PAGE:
Meng’s legal team has always criticised her arrest and prosecution terming it political and that it “displays legal and factual defects rarely seen in fraud prosecutions, at least at the committal stage,” further arguing that the U.S side citing Trump administration abused what they called the “good faith” of the extradition process.

Meng’s arrest caused sharp dispute between Beijing and Ottawa on one hand and with Washington on the other as China insisted that the arrest was political and harassment of Chinese citizens. Indeed, Canadian ambassador to China then John McCallum was categorical,

publicly arguing that the U.S extradition request for Meng was seriously flawed and that it would be “great for Canada” if the U.S dropped the request. Just hours later, Canadian Prime Minister Justin Trudeau dismissed Ambassador John McCallum from his ambassadorial role.

Nonmatter legal manoeuvrers and diplomatic words accusers front to defend Meng’s arrest and prosecution, critical analysis and the pattern before and after her arrest points at Washington’s tech-nationalism, the urge to expand her legal and political hegemony and geopolitical undertones. It can be argued that Meng’s arrest is arguably part of a broader scheme to drive her company – Huawei which is considered the world’s 5G leader out of market since it threatens traditional telecommunications firms’ strategic dominance.

It should be recalled that in January 2018, U.S’ National Security Council published a document and recommended that government review Huawei’s so-called threats in 5G area. Just after 2 months, U.S’ trade rep complained that China was using her tech firms to damage U.S interests.

In the same year, U.S amplified her campaigns against Huawei through public statements and legislate bills were introduced to ensure Huawei is kicked and locked outside U.S’ market as Washington campaigned amongst her allies to do the same. It is arguably not a coincidence that Meng was arrested in the same year, 1st December 2018. Indeed, at that time president Trump observed that Meng was pawn or a bargaining chip for the U.S to win some concessions from Beijing. When asked if he would consider releasing Meng should China accept Trump’s trade deal terms, president Trump observed; “If I think it’s good for what will be certainly the largest trade deal ever made — which is a very important thing — what’s good for national security — I would certainly intervene if I thought it was necessary.” From such, it is not far-fetched to conclude that Meng was arrested to be used as pawn in U.S’ trade war with China.

In May 2019, the U.S included Huawei on state department entity list thereby effectively blocking Google’s Android from working with Huawei before imposing “U.S foreign direct product” rule on Huawei thereby banning any oversea firm from using U.S origin patents to supply Huawei products.

The case which Justice Department alleges that Meng concealed rHuawei’s relationship with a subsidiary firm in Iran to bypassed Washington’s sanctions against Iran lack international laws backing. For a record, Meng was dealing with HSBC bank for her company’s business in Iran. Despite U.S’ secondary sanctions on companies doing business with Teheran, it is important to note that these are secondary sanctions and are unilateral and have never been tested based on international law and as such, no international legal frame work to force all countries to enforce such sanctions as it is when sanctions are imposed by United Nations.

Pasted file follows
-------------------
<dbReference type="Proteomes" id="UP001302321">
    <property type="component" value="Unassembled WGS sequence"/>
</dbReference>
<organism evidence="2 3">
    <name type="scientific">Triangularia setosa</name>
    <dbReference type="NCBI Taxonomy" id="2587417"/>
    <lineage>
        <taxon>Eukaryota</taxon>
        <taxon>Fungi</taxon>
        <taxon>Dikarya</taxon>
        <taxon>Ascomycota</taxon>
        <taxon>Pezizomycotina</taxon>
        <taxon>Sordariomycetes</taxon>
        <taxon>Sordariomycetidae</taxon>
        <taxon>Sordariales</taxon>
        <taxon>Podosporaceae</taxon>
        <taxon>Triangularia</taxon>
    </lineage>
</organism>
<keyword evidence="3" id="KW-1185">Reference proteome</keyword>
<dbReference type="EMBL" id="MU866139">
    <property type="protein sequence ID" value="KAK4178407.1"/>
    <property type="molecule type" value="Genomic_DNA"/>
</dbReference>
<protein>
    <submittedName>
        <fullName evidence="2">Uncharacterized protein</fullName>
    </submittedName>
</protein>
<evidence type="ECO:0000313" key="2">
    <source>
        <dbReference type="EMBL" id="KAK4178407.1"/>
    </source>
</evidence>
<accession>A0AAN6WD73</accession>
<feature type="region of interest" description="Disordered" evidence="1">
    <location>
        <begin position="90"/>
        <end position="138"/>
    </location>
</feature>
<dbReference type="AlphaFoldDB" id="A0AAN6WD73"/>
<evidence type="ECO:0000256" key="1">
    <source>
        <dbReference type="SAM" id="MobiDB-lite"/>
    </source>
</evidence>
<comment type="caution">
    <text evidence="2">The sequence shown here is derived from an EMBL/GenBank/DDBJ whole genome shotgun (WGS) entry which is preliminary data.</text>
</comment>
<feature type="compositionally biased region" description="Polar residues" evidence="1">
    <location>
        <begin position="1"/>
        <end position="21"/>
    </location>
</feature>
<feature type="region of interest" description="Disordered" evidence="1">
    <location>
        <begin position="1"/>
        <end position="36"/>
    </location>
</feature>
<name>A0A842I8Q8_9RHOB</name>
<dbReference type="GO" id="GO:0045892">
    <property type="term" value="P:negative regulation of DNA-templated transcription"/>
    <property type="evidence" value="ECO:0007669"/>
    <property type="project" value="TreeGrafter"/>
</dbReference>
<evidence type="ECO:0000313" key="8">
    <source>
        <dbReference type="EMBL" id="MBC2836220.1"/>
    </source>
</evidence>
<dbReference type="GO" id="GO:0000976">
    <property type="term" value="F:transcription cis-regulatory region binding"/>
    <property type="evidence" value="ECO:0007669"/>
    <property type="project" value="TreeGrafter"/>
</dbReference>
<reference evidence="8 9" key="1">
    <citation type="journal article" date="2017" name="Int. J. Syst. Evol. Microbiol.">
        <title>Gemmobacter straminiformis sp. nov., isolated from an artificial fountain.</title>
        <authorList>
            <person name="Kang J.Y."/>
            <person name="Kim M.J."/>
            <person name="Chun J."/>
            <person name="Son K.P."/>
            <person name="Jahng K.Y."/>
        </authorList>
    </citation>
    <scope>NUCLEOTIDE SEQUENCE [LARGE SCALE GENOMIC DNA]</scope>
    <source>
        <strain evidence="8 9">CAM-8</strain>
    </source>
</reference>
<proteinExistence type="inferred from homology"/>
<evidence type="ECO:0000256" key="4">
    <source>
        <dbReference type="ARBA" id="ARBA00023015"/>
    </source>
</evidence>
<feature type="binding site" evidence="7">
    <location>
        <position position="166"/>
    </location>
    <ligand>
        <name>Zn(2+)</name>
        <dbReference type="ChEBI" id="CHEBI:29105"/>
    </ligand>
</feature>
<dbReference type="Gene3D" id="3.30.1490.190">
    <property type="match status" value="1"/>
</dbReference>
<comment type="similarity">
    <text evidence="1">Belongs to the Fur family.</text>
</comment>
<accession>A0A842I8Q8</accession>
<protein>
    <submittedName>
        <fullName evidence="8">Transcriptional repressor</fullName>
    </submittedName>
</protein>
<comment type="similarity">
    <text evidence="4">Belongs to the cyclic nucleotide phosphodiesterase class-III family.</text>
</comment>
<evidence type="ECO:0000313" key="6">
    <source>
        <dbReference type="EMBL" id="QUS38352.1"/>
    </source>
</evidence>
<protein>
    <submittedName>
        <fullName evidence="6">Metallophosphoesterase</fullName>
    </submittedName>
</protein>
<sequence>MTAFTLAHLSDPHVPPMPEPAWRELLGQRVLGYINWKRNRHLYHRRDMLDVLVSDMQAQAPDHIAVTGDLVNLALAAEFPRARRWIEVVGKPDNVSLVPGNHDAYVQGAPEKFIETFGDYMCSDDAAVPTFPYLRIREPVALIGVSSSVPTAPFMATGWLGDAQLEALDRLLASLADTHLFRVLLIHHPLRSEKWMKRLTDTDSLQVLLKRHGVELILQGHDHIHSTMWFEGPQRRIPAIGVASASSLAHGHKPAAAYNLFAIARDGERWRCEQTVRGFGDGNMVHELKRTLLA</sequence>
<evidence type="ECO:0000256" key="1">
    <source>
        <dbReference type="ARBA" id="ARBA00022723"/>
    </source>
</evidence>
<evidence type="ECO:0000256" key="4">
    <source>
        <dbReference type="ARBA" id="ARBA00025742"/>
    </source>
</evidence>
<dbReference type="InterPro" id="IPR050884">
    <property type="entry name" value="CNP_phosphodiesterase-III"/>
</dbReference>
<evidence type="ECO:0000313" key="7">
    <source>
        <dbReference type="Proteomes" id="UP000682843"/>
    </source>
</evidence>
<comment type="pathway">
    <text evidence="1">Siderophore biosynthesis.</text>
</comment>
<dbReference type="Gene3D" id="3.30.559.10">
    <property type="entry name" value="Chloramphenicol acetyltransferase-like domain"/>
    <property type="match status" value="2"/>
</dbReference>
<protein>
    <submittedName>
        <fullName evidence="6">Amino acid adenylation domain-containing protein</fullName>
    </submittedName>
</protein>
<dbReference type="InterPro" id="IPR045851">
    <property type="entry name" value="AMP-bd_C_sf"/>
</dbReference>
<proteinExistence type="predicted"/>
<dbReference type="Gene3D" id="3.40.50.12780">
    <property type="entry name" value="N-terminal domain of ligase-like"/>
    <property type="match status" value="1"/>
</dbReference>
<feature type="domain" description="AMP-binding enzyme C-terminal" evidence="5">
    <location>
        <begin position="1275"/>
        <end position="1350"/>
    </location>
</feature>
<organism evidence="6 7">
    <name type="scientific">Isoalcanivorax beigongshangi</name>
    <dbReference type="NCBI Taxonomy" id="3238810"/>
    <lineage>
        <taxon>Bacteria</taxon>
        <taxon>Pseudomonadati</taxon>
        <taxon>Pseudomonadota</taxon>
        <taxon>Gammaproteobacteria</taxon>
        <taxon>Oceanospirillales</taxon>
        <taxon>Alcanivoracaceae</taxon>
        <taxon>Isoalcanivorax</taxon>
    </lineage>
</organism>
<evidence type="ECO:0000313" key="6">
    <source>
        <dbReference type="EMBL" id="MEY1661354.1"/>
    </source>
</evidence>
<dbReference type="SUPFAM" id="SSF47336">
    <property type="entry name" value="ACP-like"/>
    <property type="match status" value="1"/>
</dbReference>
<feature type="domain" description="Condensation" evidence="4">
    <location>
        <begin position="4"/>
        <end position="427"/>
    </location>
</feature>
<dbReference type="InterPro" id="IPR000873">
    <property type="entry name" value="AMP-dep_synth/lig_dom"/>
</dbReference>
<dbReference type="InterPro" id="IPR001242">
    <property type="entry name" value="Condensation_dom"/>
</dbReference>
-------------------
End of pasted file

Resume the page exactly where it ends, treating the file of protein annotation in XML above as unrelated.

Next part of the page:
In otherwards, U.S’ insistence that Meng’s Huawei doing business with a firm based in Iran is illegal is laughable. It is a textbook example of U.S’ hegemonic tendencies driven by their libido dominandi – the urge to dominate the world through bullying means.

Even the claims that Huawei is a security threat is not backed but U.S tech firms’ failure to outcompete Huawei’s technology. According to a study by Carnegie Endowment for International Peace, the U.S just worried that Chinese tech firms are taking over due to their steadfast investments in innovations; “the United States watched warily as China’s economic heft has grown and as the technological sophistication of its manufacturing base has increased.” For example, in Africa and entire global north, Huawei’ has a far wider market, a development that threatens U.S’ market.

The study further contends that, other than China,  no single country can outsmart Chinese tech firms in  technological innovations. In conclusion, one can conclude that Huawei’s Meng Wanzhou was arrested not for reasons Washington and Ottawa advanced but she was a victim of geopolitical fights, and U.S’ fear of a prospering tech giant – Huawei.  Despite what may have been tough times during her imprisonment, her arrest in one way or the other was a blessing in disguise for it tested Huawei’s resilience. Also, the unity of not just Chinese people but voices of people from different countries all over the world when it comes to standing with a person many thinks is unfairly targeted. From the humble gesture a Chinese college student who took a bouquet of flowers to Chinese Foreign ministry thanking Beijing for what she called government’s efforts in ensuring Meng is freed to collection of almost 15 million signatures from over 100 countries petitioning Canada to release Meng, this arrest should serve as an example that when you’re innocent, there are good people who will always stand by you. To Meng Wanzhou, welcome back to your homeland!

Allawi Ssemanda, is Executive Director of  DWC. 


U.S – UK Huawei Ban: Tecnationalism or a Looming New Tech Cold War?



By Ssemanda Allawi.

 After several months of U.S’ campaign against Chinese telecom giant Huawei claiming the move was due to security concerns, United Kingdom (UK) gave in to Washington’s fear-mongering as London announced a decision to lock Huawei out of their 5G network rollout.

While the U.S has always fronted what they call security concerns as the main reason for their campaign against Huawei, early this year, UK’s security agencies concluded that any risk posed by the vendor (Huawei) was manageable. Indeed, while announcing the decision to side-line Huawei, UK’s secretary of state for digital, culture, media and sport, Oliver Dowden informed UK parliament that London decided to lock Huawei out of its market as a result of U.S’ sanctions against the firm which meant that Huawei could no longer use American chips in their kits.